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5 Space Planning Tips to Optimize Your Workplace

Sometimes you can just tell when a space was poorly planned or not being used the way it was designed. There might be a wall where there should’ve been a beam. A kitchen that comfortably fits two people in a building designed for hundreds. Desks practically stacked on top of each other in a cramped space. A sales department right next to your developers.

Space planning is about intentionally designing your space according to how it will be used and who will use it. In an office building, good space planning makes employees happier and more productive. It also helps you optimize your space according to your business goals, such as reducing your occupancy costs or creating room for growth.

Whether you’re starting with the bones of a building or working from your existing floor plan, here are five tips to help you plan your space more effectively.

1. Maintain communication with employees

You don’t want to invest thousands of dollars in redesigning your campus, only to wind up with spaces your employees don’t like or don’t use. While your business goals will likely take precedence over employee desires, it’s important to consider what kinds of environments your workers prefer. They’re going to spend a lot of time here, so the look, feel, and purpose of each space can significantly impact their satisfaction and ability to work.

Employee surveys can be a valuable space planning tool. As you reimagine your floor plan, use polls and ranked-choice surveys to assess which types of workspaces or amenities are most appealing to your employee population (and, therefore, most likely to be used). Surveys are also a helpful way to gauge how employees feel about current spaces and past decisions. If a particular space is highly utilized, investigate why, so you can increase your supply of space like it. If it’s underutilized, that’s worth exploring, too, so you can avoid recreating that waste of square footage or make adjustments.

Part of space planning is considering who will use a given space, so even if you’re deciding everything from the top, it’s important to evaluate how your choices will impact the people who work for you. This can also help you identify potential conflicts between your goals and your employees, in which case you may want to explain the decision to increase buy-in and address concerns before they become larger issues.

2. Review office booking history

You want to create spaces your organization needs, and that employees will actually use. But if you make decisions based on assumptions, you’ll wind up with empty conference rooms, neighborhoods that only reach a fraction of their capacity, and workstations that never get reserved.

Your desk booking software provides an excellent window into how employees interact with the reservable spaces you currently have. If a space is underutilized, you certainly don’t want to add another one of that type—and it may be time to rethink that space, too. If it’s constantly booked, on the other hand, that’s a good indicator that you don’t have enough supply of that type of space to meet employee demand. Office-booking data is an essential input for the space-planning process.

3. Collect space utilization data

Similarly, it’s also important to consider the occupancy and vacancy levels of your current space. Just because a conference room is always booked doesn’t mean it’s always full. You can use Internet of Things (IoT) sensors like blurred vision cameras and Light Detection and Ranging (LiDaR) strips to collect data about how many people use a given space, where traffic flow gets congested, and what types of spaces you really need more of.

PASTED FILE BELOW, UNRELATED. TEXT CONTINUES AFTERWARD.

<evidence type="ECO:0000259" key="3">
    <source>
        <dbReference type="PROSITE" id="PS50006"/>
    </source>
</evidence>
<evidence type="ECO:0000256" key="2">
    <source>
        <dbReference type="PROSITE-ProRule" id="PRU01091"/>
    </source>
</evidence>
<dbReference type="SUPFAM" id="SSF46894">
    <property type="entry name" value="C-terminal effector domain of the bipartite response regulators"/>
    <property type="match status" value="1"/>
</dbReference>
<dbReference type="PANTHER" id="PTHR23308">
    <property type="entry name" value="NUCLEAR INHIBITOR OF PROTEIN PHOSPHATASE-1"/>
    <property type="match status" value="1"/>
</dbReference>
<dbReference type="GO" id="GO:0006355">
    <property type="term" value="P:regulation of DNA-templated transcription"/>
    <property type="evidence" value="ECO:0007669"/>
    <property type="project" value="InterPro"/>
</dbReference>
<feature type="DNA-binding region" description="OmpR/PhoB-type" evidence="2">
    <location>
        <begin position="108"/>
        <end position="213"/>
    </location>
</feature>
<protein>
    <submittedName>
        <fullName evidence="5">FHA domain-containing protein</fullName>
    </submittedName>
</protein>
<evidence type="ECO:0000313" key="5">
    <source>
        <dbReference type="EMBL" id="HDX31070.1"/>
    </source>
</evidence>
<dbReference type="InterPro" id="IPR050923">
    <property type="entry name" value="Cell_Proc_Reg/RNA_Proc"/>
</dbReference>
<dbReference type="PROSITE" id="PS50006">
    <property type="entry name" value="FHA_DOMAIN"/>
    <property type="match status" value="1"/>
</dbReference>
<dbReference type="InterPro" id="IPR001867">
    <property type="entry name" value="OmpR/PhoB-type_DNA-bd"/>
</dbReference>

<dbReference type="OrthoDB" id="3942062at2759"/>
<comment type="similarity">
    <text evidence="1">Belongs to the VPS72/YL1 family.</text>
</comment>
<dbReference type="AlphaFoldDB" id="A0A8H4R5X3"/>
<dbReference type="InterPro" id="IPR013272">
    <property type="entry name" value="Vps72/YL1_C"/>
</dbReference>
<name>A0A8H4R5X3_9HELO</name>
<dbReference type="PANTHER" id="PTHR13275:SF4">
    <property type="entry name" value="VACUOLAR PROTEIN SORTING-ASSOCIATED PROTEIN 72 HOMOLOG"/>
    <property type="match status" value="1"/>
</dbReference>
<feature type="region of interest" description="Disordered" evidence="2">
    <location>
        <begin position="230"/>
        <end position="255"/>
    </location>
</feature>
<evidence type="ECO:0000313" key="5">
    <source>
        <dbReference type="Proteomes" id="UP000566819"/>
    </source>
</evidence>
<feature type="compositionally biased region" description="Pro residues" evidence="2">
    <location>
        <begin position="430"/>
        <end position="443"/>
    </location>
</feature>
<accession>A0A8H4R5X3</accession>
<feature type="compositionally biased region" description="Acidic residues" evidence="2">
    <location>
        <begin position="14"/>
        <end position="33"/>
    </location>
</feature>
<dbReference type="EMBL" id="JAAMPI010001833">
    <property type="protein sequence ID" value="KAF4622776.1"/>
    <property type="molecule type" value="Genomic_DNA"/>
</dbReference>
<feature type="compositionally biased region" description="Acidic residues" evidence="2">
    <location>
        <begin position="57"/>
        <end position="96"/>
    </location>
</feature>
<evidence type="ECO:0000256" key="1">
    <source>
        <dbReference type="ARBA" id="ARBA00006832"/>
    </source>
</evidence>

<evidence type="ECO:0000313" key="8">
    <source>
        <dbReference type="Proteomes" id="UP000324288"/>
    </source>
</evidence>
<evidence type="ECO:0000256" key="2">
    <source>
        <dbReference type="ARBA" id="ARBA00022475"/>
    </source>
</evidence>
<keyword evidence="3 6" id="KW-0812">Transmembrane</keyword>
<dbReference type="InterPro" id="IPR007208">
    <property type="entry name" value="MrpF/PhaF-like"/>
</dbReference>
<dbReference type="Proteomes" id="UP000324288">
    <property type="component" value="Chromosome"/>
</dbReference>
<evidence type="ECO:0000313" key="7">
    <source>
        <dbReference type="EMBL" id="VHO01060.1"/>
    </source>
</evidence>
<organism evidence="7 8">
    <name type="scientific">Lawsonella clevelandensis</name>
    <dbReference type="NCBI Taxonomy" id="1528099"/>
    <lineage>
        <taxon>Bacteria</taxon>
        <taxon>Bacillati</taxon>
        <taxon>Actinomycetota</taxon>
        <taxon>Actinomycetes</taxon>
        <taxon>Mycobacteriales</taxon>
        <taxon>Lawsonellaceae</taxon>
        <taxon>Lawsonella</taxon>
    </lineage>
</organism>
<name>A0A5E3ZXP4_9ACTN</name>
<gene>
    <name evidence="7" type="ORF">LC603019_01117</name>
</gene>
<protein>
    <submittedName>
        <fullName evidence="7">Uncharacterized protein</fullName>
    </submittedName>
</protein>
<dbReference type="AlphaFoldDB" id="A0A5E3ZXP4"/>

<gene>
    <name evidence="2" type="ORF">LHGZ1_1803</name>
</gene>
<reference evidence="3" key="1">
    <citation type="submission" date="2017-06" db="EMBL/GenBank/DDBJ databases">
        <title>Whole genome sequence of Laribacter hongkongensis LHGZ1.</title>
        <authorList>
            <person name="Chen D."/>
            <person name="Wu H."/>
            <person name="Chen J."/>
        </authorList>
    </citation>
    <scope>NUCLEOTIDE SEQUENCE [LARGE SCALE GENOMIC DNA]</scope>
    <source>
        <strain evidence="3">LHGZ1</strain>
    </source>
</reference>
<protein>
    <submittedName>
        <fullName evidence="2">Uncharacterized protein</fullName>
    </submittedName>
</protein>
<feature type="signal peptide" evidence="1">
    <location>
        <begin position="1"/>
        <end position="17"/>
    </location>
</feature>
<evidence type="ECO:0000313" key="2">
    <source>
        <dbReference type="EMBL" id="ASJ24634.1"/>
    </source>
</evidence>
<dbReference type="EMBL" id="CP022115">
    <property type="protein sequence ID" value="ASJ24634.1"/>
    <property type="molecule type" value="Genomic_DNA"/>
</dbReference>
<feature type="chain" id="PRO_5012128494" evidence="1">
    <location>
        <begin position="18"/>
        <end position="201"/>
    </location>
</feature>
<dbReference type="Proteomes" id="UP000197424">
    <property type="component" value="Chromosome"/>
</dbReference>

Space utilization metrics take the guesswork out of space planning. You don’t have to rely on assumptions about how your space will be used—you can make informed predictions based on cold hard facts.

4. Experiment with “what if” scenarios

Part of space planning involves exploring the possibilities. You’re investigating a space’s potential, considering the best ways to use and improve it to suit your organization’s needs. So it’s worth asking questions like “What if we”:

  • Add 60% more hoteling space?
  • Change these to collaborative spaces?
  • Increase capacity by 20%?
  • Cut our office-to-workstation ratio in half?

This enables you to see a variety of problems you could solve with your space and some of the solutions you can come up with. Space management software like Tango Space uses artificial intelligence to answer these questions for you, letting you quickly test scenarios and see how they play out on your actual floor plans. Set your parameters, and let Tango do the heavy lifting.

5. Create multiple models

There’s usually more than one way to plan your space around a desired outcome. In fact, sometimes there are hundreds of solutions. But if you’re creating plans manually, you’re probably going to miss some of the most useful models. Once again, artificial intelligence is extremely helpful here. Using your preset specifications, Tango Space can develop models that meet your needs based on your floor plan. Instead of trying to map out every solution on your own, you can simply pick the one that works best for your organization.

Space planning made easy

Hundreds of leading brands have trusted Tango to help them plan, optimize, and manage their locations. Whether you have a dozen locations or tens of thousands, our space management software has everything you need to make the most of your space and make your workplace more efficient.

Want to see what Tango Space can do for you?

Schedule a demo today.

Contributors

Brett Sample

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